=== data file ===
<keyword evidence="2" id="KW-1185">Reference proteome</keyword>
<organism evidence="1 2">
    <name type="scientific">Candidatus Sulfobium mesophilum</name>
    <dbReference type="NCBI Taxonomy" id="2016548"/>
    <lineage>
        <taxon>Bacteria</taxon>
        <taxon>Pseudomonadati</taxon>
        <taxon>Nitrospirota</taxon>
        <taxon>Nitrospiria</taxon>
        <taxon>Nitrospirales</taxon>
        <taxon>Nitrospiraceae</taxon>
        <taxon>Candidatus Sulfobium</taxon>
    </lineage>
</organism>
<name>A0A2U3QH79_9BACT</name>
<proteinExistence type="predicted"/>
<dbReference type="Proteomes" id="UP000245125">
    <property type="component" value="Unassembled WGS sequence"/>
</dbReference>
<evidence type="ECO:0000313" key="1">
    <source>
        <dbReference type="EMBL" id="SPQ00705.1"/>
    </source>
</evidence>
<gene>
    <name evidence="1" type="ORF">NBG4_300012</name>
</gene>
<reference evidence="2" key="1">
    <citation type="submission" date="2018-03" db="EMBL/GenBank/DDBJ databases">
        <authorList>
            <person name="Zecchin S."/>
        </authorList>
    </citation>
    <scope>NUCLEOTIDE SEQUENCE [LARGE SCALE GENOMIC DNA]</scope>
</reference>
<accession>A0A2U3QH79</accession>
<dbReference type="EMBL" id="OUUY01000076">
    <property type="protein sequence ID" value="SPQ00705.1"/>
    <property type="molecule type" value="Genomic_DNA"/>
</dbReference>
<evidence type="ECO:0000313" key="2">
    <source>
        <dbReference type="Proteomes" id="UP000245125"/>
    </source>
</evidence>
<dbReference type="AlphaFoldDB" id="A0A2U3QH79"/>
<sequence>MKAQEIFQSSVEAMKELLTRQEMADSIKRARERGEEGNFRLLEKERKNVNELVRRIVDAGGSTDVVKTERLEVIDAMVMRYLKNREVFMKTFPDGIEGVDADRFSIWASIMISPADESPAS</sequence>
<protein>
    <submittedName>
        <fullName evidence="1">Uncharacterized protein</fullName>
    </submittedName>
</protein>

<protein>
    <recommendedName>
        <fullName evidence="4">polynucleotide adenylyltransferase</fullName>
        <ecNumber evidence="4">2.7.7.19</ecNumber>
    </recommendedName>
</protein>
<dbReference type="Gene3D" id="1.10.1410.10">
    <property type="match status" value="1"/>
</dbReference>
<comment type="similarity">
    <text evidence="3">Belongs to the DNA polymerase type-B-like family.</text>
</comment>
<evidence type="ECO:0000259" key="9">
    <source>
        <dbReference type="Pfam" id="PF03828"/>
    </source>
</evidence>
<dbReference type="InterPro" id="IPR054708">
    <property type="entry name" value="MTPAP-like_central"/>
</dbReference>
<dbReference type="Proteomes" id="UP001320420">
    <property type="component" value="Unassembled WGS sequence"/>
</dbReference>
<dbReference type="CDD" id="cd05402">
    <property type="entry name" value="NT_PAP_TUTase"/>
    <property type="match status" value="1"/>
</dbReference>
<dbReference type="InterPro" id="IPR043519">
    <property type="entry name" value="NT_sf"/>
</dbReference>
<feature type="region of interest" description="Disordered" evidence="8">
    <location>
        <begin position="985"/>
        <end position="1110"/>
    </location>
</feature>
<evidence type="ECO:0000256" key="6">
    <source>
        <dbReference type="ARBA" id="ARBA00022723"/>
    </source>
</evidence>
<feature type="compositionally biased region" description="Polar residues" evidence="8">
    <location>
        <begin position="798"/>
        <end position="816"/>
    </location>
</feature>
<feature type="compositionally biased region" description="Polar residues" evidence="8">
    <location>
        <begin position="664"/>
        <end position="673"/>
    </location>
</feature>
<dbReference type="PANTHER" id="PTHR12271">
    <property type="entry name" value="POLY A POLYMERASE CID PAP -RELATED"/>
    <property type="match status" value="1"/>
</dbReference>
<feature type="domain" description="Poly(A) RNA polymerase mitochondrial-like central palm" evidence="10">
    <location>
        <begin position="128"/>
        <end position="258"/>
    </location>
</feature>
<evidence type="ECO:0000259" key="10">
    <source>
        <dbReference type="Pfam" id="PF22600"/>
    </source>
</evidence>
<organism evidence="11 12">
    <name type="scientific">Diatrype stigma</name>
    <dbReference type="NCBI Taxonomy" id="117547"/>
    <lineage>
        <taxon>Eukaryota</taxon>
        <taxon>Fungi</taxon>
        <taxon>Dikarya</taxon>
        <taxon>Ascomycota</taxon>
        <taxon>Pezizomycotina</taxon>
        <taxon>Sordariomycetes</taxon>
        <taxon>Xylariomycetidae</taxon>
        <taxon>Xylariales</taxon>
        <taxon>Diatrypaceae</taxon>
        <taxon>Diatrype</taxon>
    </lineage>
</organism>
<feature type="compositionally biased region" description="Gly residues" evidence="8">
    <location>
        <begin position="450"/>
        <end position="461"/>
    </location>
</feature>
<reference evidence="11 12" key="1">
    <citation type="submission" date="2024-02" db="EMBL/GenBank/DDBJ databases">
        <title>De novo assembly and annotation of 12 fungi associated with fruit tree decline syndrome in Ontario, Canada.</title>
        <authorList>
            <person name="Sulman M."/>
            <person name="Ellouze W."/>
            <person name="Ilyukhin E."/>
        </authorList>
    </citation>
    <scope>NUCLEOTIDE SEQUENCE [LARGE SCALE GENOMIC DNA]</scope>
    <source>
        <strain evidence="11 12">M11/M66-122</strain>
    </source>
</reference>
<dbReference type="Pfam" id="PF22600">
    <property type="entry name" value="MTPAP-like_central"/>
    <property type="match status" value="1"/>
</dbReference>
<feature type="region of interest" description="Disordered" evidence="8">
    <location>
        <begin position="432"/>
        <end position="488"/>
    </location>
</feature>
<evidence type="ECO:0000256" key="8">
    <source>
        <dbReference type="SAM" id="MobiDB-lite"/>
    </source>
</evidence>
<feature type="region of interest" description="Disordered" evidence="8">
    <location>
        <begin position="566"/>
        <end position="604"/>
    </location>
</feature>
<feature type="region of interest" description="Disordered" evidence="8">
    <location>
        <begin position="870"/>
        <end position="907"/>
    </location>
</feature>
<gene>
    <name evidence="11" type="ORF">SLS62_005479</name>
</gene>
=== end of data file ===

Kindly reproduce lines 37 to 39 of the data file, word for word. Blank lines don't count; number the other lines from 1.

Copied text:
<dbReference type="EMBL" id="OUUY01000076">
    <property type="protein sequence ID" value="SPQ00705.1"/>
    <property type="molecule type" value="Genomic_DNA"/>